Jesus said to him, “You have said it yourself; nevertheless I tell you, hereafter you shall see THE SON OF MAN SITTING AT THE RIGHT HAND OF POWER and COMING ON THE CLOUDS OF HEAVEN. Matthew 26:64
Two Into One – Binyan av mishnaic ketuvim (“building a teaching principle based on two verses”) is reasoning from two verses to a larger principle. It happens all the time in the New Testament. In this verse, Yeshua takes part of a verse in Psalm 110:1 and inserts it into a verse from Daniel 7:13. Here are the two verses:
“The Lord says to my Lord: ‘Sit at My right hand until I make Your enemies a footstool for Your feet.’” Psalm 110:1
“I kept looking in the night visions, and behold, with the clouds of heaven, one like a Son of Man was coming. And He came up to the Ancient of Days and was presented before Him.” Daniel 7:13
Notice the changes Yeshua makes. He alters the verse in the Psalms so that it reads “sitting at my right hand.” Then He combines it with Daniel’s vision so there is no doubt His application of Psalm 110 to Himself implies He is the Son of Man who is presented victoriously to the Ancient of Days. But the implication goes further. Yeshua suggests that He is the one “coming on the clouds,” a role ascribed to God alone. In this use of principle #4, Yeshua combines two verses to reach a larger conclusion. What is that conclusion? He is God!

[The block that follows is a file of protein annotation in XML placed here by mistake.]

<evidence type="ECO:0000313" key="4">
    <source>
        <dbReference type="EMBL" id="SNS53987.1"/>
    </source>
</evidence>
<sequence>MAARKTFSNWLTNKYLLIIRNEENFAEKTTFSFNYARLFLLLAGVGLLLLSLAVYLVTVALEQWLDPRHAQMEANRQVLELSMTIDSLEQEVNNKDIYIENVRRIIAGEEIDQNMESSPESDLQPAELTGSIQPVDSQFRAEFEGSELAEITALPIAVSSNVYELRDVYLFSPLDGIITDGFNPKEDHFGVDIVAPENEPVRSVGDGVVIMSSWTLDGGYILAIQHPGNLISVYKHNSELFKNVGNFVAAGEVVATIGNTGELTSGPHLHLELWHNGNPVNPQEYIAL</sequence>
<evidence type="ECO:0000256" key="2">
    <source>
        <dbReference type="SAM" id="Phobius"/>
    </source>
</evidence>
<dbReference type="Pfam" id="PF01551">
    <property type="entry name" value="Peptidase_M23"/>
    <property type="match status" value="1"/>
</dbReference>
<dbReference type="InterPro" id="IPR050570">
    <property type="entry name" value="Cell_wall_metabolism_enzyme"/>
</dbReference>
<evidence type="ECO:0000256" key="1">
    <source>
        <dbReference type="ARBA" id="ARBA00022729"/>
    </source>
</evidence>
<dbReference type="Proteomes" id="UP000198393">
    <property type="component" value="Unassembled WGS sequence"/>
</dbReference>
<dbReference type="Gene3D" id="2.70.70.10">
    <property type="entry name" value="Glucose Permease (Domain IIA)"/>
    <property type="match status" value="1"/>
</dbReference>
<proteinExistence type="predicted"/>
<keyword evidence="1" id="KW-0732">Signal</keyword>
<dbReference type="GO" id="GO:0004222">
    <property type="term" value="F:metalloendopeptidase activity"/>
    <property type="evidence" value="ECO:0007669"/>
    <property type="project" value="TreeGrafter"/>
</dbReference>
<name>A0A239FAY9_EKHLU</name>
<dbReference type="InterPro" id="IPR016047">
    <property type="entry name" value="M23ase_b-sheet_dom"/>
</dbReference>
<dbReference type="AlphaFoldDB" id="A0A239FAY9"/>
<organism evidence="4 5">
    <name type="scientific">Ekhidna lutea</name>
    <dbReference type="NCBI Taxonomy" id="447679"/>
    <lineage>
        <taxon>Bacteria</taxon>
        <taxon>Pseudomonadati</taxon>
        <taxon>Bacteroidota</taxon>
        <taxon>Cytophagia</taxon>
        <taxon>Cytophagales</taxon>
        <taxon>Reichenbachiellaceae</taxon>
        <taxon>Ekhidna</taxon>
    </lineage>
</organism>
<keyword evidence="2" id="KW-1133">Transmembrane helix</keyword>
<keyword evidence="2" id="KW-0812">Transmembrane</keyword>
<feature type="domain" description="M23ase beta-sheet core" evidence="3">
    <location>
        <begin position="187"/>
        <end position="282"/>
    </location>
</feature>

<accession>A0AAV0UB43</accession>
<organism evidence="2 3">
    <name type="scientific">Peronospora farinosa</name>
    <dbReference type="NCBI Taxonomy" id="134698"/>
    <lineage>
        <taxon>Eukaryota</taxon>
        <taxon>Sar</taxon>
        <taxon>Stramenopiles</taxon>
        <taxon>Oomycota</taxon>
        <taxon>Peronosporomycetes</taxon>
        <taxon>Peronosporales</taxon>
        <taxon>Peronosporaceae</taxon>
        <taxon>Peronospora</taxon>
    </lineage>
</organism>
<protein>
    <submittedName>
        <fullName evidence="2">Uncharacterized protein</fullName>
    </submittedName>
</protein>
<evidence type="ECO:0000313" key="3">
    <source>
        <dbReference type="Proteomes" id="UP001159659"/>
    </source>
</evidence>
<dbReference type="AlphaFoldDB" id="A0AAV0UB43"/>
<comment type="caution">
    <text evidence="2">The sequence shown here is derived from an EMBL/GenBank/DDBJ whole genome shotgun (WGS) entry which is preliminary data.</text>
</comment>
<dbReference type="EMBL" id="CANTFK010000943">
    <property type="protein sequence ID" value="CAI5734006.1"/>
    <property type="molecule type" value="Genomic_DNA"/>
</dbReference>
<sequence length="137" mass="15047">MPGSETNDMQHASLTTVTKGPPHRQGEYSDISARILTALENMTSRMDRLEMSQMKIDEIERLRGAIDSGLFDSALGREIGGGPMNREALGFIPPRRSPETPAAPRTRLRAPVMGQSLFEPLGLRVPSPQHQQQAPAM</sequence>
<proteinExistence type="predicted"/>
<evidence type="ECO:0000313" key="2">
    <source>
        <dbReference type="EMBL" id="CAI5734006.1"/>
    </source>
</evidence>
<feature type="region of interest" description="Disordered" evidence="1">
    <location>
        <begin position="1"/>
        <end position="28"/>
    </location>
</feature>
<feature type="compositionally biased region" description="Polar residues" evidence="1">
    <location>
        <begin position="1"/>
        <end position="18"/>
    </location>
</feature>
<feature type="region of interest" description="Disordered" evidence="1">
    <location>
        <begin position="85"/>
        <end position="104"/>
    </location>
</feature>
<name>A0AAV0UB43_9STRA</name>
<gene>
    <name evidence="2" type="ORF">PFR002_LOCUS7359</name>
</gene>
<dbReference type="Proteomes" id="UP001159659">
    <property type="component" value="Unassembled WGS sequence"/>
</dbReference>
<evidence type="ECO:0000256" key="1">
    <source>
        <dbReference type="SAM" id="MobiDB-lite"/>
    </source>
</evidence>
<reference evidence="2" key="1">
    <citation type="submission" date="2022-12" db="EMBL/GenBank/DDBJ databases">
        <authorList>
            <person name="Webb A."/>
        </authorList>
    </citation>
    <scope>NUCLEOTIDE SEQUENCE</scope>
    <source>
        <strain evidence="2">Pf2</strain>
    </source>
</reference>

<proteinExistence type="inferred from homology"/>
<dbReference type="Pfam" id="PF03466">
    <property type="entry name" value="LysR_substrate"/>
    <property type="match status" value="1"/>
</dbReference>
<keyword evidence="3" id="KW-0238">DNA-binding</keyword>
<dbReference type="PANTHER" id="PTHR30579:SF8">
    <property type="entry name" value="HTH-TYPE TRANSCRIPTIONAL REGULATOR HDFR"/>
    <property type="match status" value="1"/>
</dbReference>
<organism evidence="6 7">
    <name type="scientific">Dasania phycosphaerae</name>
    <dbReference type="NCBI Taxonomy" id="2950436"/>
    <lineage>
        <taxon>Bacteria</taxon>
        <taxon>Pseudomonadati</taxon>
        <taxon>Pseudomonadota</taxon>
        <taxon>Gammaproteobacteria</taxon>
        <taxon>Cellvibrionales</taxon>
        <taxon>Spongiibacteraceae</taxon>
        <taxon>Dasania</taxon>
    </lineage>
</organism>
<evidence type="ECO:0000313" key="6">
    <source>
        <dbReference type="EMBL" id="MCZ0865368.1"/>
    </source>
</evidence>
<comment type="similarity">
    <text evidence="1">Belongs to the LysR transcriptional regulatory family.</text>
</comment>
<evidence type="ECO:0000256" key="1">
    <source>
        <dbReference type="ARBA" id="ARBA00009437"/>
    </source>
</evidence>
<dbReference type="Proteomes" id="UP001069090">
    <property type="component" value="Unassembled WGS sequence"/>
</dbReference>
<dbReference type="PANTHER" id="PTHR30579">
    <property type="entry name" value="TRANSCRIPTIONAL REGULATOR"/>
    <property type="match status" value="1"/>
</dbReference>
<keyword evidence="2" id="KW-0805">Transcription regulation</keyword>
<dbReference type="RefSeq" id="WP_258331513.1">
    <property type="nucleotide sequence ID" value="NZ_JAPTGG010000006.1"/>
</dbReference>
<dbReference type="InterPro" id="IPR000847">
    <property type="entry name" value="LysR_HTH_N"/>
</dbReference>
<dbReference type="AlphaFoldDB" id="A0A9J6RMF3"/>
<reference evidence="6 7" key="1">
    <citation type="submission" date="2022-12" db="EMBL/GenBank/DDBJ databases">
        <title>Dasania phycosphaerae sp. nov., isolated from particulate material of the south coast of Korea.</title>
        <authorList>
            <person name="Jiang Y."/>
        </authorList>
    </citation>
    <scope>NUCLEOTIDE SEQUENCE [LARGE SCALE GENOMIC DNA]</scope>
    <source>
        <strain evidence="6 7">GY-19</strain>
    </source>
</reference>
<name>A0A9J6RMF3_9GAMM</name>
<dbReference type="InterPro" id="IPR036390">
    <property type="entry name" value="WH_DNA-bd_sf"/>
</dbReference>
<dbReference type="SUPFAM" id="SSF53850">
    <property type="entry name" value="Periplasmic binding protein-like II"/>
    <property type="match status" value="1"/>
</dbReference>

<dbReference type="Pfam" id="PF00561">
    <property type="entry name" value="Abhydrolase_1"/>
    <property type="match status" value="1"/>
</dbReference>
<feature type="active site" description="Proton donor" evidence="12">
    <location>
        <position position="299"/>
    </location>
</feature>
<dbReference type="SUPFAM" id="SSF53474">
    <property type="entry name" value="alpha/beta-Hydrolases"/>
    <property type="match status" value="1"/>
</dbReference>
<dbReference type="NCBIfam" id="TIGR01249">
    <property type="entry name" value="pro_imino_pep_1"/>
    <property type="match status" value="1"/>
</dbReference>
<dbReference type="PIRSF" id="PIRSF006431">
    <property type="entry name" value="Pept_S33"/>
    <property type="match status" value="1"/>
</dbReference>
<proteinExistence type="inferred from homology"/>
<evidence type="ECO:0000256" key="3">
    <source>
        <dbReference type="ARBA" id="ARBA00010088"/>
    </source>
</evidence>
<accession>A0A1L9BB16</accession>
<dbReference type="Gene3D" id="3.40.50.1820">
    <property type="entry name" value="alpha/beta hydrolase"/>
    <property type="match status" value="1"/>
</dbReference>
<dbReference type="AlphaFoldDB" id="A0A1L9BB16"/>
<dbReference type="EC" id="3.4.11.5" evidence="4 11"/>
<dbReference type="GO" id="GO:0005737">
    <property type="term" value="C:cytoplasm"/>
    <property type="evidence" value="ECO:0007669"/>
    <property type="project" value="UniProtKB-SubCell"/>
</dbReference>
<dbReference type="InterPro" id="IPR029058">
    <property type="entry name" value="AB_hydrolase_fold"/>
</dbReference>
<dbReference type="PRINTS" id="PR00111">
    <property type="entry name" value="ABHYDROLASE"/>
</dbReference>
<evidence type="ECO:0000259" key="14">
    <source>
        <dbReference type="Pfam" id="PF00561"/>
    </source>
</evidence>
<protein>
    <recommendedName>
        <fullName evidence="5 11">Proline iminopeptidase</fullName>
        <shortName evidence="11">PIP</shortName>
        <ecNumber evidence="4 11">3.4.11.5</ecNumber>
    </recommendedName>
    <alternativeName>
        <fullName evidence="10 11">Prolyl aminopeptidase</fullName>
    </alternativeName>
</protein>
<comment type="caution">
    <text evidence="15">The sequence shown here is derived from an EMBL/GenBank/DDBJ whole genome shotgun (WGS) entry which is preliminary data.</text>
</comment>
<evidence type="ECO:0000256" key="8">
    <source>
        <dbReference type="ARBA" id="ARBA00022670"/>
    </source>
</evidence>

Read the story again. Did you notice no one shouted, “That’s terrible exegesis!”? No one questioned His scholarship. They all knew exactly what He was doing, and it was proper procedure. It wasn’t the hermeneutics that made them furious. It was the conclusion.
Yeshua was a rabbi too. If we read His words from the perspective of a rabbi, we see more clearly how He handles Scripture, how He interprets the Word and what techniques He employs to draw out its meaning. Perhaps we need a course in rabbinic thought before we run around proclaiming the teachings of Jesus. Our approach is like using the dialogue from West Side Story as if it were the words of Shakespeare’s Romeo and Juliet.
What do we learn today? We learn to be careful. Maybe all that Yeshua says isn’t quite as obvious as the translations make it seem. Maybe we need to pay a lot more attention to the culture before we start drawing conclusions about contemporary applications. Maybe there’s room for dialogue rather than dogma.
Topical Index: principle #4, Binyan av mishnaic ketuvim, Psalm 110:1, Daniel 7:13, Matthew 26:64, hermeneutics, interpretation